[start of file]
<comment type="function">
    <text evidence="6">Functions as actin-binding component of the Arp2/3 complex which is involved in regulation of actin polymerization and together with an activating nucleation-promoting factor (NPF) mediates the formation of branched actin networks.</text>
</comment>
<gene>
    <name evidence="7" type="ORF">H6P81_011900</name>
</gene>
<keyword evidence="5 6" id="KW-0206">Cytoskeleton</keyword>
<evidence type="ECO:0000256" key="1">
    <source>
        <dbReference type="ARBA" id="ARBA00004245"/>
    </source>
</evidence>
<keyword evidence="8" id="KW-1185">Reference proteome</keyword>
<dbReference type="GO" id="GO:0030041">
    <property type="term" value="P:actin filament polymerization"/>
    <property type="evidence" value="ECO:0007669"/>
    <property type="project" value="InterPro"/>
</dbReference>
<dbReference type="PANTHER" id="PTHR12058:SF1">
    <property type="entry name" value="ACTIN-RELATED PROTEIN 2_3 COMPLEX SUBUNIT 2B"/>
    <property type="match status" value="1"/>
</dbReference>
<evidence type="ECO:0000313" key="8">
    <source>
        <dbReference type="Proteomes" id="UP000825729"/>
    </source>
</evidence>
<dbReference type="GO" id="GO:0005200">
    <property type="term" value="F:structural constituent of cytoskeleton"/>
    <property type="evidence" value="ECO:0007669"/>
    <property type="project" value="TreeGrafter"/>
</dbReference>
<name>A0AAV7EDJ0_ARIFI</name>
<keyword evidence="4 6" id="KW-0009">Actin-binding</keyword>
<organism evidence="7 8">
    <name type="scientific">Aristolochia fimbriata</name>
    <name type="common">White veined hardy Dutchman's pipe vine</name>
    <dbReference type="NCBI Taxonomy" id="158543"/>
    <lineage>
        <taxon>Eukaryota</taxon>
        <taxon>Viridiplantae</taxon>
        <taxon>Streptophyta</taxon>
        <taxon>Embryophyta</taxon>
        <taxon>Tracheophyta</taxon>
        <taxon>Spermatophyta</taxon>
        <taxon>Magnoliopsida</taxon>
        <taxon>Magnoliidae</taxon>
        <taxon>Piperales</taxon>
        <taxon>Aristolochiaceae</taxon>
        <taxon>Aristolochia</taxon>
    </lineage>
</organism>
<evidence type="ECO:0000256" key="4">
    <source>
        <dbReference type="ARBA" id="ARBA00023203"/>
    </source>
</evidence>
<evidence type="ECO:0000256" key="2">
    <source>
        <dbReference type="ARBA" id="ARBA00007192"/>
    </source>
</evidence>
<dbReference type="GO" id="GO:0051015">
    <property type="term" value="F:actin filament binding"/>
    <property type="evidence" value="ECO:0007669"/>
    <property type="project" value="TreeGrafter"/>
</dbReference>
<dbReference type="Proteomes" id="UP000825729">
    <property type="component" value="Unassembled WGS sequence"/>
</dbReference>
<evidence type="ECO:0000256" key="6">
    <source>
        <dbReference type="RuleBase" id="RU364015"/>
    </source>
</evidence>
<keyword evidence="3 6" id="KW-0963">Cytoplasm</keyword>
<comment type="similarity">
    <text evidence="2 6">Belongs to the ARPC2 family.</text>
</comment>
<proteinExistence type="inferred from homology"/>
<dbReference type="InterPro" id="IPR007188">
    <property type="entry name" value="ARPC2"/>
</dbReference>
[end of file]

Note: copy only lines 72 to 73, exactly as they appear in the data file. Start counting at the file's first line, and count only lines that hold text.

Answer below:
    <source>
        <dbReference type="RuleBase" id="RU364015"/>